FAO Home>Fisheries & Aquaculture
FAO of the UN
The boundaries and names shown and the designations used on this map do not imply the expression of any opinion whatsoever on the part of FAO concerning the legal status of any country, territory, city or area or of its authorities, or concerning the delimitation of its frontiers and boundaries. Dashed lines on maps represent approximate border lines for which there may not yet be full agreement.

Part I Statistics and main indicators

  1. Country brief
  2. General geographic and economic indicators
  3. FAO Fisheries statistics

The Profile (2019)

    Additional information

    1. FAO Thematic data bases
    2. Publications
    3. Meetings & News archive

    Part I Statistics and main indicators

    Part I of the Fishery and Aquaculture Country Profile is compiled using the most up-to-date information available from the FAO Country briefs and Statistics programmes at the time of publication. The Country Brief and the FAO Fisheries Statistics provided in Part I may, however, have been prepared at different times, which would explain any inconsistencies.

    Country briefPrepared: May 2019

    Mauritius has one of the largest Exclusive Economic Zones (EEZ) of all countries in Southern and East Africa (1.28 million km2). There are disputed claims with the United Kingdom (Chagos archipelago including Diego Garcia) and France (Tromelin, Europa) over waters and island territories. Fisheries and aquaculture play an important socio-economic role in Mauritius. The country’s per capita fish consumption was estimated at 23.2 kg/person/year in 2016. This contribution raised the interest of the Government, leading to establishing an independent Fisheries Ministry in 2012, for the first time.

    In 2017, capture fisheries production reached about 25000 tonnes. Catches come from artisanal fisheries around Mauritius and Rodrigues Islands and from semi-industrial operations on Saya de Malha and Chagos fishing banks. These banks have been historically important providers of fish for the Mauritius population. Their exploitation has attained levels at which little further increase can be expected. Concentration is on management for sustainable production and value adding.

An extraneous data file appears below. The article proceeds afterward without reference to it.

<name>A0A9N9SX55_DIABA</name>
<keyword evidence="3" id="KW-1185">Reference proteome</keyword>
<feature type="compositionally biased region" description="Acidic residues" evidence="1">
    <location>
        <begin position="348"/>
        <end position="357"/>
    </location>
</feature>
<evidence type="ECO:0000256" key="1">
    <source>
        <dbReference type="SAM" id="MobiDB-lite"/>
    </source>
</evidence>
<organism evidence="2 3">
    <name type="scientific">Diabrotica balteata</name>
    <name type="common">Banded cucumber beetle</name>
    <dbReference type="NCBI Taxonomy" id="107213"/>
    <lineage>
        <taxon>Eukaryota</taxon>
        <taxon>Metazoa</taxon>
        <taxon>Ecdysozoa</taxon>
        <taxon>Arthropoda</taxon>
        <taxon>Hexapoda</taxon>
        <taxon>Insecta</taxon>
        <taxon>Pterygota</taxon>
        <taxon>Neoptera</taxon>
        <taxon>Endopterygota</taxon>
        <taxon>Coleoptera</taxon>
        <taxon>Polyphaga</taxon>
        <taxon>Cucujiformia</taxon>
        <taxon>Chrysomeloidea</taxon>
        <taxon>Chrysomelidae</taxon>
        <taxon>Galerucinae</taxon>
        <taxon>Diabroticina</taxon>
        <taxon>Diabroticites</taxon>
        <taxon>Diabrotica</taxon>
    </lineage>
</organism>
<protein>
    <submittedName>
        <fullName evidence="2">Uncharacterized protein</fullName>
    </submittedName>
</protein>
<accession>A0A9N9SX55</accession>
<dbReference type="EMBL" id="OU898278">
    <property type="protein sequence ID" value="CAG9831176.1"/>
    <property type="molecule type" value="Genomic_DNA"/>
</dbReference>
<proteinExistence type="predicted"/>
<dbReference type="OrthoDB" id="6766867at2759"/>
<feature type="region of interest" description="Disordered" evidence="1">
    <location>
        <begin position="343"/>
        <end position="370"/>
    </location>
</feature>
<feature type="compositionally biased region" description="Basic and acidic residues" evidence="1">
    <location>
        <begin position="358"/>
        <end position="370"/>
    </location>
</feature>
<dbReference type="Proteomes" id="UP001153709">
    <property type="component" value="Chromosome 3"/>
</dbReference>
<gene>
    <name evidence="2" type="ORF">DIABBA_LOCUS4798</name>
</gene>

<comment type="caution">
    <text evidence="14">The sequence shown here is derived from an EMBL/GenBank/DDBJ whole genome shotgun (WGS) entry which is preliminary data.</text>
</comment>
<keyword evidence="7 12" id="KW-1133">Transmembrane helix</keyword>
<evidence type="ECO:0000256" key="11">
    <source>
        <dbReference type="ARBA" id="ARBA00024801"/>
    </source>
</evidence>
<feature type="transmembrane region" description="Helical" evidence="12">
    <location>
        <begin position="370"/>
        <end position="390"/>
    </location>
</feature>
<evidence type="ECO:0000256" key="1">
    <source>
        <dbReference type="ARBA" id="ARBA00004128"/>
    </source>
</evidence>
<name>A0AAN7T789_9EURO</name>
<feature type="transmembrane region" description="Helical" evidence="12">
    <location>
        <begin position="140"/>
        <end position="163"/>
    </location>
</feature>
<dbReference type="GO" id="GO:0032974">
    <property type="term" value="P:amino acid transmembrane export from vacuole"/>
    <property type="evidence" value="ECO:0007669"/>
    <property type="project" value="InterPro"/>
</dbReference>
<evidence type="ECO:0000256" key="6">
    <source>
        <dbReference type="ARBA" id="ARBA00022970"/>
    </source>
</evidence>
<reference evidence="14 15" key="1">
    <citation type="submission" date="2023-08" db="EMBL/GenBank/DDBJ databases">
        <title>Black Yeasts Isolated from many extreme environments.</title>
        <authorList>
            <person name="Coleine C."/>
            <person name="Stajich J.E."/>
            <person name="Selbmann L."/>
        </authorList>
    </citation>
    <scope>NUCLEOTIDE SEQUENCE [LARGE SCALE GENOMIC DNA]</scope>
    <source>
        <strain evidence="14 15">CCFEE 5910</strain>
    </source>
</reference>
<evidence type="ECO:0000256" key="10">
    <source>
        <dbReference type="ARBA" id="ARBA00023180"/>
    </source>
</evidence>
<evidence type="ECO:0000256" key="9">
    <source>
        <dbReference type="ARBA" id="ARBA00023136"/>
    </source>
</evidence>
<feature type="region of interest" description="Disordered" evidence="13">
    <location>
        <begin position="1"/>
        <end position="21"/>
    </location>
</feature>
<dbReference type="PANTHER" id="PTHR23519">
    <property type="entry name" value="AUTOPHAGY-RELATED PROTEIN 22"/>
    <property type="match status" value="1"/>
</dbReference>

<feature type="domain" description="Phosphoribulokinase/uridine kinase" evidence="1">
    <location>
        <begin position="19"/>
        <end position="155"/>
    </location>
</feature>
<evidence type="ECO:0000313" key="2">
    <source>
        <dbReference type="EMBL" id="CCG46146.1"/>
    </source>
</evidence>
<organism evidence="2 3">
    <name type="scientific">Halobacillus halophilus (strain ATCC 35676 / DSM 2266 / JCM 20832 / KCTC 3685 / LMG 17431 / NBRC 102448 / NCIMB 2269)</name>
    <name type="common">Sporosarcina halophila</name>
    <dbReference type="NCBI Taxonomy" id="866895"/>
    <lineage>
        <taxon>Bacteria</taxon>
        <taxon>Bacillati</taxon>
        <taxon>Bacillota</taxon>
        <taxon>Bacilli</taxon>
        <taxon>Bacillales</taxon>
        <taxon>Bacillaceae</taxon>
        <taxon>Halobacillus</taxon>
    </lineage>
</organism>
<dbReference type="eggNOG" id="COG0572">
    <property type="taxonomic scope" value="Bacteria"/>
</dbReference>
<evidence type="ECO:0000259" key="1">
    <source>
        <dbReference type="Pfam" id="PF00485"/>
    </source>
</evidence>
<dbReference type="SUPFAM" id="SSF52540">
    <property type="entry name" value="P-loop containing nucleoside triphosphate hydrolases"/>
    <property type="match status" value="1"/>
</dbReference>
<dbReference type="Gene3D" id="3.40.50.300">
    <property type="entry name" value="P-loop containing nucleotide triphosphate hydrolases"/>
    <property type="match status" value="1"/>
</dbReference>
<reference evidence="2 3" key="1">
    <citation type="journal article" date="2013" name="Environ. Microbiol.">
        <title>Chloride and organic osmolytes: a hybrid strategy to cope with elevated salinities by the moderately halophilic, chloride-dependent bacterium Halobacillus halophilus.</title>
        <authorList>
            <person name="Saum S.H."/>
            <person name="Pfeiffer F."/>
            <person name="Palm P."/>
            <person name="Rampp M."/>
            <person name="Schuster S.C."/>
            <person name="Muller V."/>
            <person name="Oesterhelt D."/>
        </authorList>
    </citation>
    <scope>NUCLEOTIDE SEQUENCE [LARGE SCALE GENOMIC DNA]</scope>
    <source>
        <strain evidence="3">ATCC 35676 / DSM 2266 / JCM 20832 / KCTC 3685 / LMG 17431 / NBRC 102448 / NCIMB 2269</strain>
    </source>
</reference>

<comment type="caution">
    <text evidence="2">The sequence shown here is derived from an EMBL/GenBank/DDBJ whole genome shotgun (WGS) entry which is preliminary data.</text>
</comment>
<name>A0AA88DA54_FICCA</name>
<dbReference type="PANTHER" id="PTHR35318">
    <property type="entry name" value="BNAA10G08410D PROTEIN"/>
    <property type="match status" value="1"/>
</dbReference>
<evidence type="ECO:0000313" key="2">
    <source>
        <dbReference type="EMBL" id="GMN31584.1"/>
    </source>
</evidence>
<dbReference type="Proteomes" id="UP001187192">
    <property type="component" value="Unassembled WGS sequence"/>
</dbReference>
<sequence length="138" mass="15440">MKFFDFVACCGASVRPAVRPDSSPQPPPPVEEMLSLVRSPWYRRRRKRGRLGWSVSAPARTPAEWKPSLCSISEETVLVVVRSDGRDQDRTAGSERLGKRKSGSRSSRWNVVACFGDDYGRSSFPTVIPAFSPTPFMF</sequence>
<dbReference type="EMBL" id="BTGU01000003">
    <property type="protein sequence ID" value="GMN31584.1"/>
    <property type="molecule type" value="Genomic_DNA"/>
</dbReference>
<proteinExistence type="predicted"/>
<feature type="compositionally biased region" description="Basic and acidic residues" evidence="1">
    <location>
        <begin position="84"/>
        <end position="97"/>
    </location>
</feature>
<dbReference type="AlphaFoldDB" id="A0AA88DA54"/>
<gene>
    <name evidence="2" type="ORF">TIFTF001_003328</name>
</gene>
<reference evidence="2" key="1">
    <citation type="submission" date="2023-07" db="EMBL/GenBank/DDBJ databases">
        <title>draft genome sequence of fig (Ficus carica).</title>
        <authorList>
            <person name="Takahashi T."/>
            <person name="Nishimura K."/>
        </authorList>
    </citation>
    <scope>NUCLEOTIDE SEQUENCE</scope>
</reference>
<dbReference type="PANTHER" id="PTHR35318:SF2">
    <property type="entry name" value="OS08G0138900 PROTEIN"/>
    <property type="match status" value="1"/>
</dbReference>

In 2017, exports including re-exports of fish and fishery products were valued at USD 434 million; in the same year, imports of tunas for local consumption and for re-exports accounted for almost 65 percent of total imports of fish and fishery products (USD 368 million).

    Mauritius has joint-venture as well as high-seas fishing interests. Over recent years, Mauritius has developed into a Seafood Hub and a centre of fishing business in the Western Indian Ocean. It has integrated shipping, reefer vessel charter, quay space, cold storage, and seafood processing, marketing and distribution into a special zone. In 2017 the fleet was estimated to contain 1 731 vessels, most undecked. Total fisheries employment was reported as 29 055 people. 291 of these were full-time deep-sea fishing, while the remainder was marine costal fisheries. Four percent of the people employed in marine coastal fishing were women. A further 129 people were reported in aquaculture and 18 percent of these were women.

    Aquaculture has been practiced in Mauritius for over three decades, but the production was negligible until 2004, when total production levels jumped from less than 50 tonnes in previous years to 350 tonnes due to the development of marine cage culture for red drum. In 2017 aquaculture production reached about 1250  tonnes and the two major species produced are red drum grown in marine cages and European seabass.
    General geographic and economic indicators

    Key statistics

    Country area2 040km2FAOSTAT. Official data, 2013
    Land area2 030km2FAOSTAT. Official data, 2013
    Inland water area10km2Computed. Calculated, 2013
    Population - Est. & Proj.1.357millionsFAOSTAT. Official data, 2019
    Exclusive Economic Zone (EEZ) area1 282 422km2VLIZ
    GDP (current US$)14 220millionsWorld Bank. 2018
    GDP per capita (current US$)11 239US$World Bank. 2018
    Agriculture, forestry, and fishing, value added2.78% of GDPWorld Bank. 2018

    Source: FAO Country Profile

    FAO Fisheries statistics

    Updated 2019The Profile

    This country profile provides statistics and indicators produced through FAO’s Statistics programmes, supplemented with information derived from national and other sources and valid at the time of compilation.

    Full text of the Fisheries and Aquaculture Country Profile available at /fishery/docs/DOCUMENT/fcp/en/FI_CP_MU.pdf

    Additional information

    FAO Thematic data bases

    Meetings & News archive


    Powered by FIGIS